Is there any huge corporation too evil to engage in the production and marketing of yogurt, America's new crack cocaine? It appears that the answer is "no," as PepsiCo is now joining the yogurt fray, already occupied by a rogue's gallery of multinational players, Greek and otherwise. How much disinformation and propaganda must the "mainstream media" disseminate before the yogurt wars come to an end?
The New York Times, well-known propagandist for Big Yogurt, breathlessly reports that PepsiCo is throwing its hat in the yogurt ring, via a joint venture with "Muller," a kind of yogurt I have never even heard of. Soon, this PepsiMuller yogurt concern will "churn out five billion cups of yogurt a year," which will presumably then be aggressively marketed to you, the consumer, as if they were some sort of normal yogurt, and not some weird European yogurt I've never even heard of which is probably made from goat milk or some other "Continental" fad of the moment. "The goal with Müller by Quaker is to add fun to yogurt, which Americans have regarded as a dutiful but not delicious snack," lies the New York Times in one of the more blatant examples of journalistic malfeasance at that tainted institution since the heyday of Jayson Blair.
Add fun to yogurt? I guess the NYT-Pepsico-Europe consortium has never tipped the honey side of the Fage into the yogurt side of the Fage and then eaten the resulting mixture with an expression of glee. News flash, Big Yogurt And Its Spokespersons: yogurt is already fun. Must we be flooded by billions of cups of weird foreign (not the good kind of foreign (Greek)) yogurt in order to confirm what we already know? Perhaps if PepsiCo finds yogurt insufficiently fun they should just go ahead and incorporate the average cup of Dannon into their lovemaking routines? Perhaps then these Big Yogurt interlopers would be forced to change their slanderous marketing slogans? The catalogue of brash outrages in this story is virtually endless, but allow us to present you with just one:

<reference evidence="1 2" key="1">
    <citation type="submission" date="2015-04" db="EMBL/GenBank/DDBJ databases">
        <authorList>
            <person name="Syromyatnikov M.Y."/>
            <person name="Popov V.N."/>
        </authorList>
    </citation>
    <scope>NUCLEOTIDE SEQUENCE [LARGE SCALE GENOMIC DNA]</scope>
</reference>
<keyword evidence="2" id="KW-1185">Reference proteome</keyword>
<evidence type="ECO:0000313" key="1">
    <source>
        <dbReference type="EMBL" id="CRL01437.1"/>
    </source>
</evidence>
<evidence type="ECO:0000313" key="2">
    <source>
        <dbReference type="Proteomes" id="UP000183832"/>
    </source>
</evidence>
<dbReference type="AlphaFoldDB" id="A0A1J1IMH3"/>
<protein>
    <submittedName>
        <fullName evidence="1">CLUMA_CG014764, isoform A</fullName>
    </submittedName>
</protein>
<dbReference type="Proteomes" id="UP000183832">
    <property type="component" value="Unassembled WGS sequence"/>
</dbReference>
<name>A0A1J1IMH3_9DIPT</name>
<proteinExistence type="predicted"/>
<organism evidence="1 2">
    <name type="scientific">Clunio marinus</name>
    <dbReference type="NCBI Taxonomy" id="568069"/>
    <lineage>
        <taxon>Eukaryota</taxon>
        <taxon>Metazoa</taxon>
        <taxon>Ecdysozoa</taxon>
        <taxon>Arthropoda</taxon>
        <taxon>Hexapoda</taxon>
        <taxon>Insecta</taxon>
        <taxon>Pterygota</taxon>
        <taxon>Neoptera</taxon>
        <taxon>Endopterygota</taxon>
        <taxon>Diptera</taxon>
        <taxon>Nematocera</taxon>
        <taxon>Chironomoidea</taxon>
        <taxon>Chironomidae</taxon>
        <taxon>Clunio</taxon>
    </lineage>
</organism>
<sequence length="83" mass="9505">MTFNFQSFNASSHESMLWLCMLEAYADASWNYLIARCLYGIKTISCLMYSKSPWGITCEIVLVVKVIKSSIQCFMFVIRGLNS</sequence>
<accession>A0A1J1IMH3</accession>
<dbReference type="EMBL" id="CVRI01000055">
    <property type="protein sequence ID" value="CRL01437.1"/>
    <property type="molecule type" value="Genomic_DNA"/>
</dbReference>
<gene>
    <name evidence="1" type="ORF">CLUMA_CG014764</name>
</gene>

Müller by Quaker also seeks to address one of the biggest consumer complaints about yogurt: its texture. Consumers find Greek yogurts dry and chalky, while conventional yogurt is seen as watery and tasteless.
Anyone who has a problem with the texture of yogurt should go ahead and move to Europe if they hate American yogurt texture so much, say American consumers in one strong and unified voice.
Yogurt is fun, buy yogurt, have sex with yogurt, but be safe out there, America. We don't want this yogurt thing to get weird.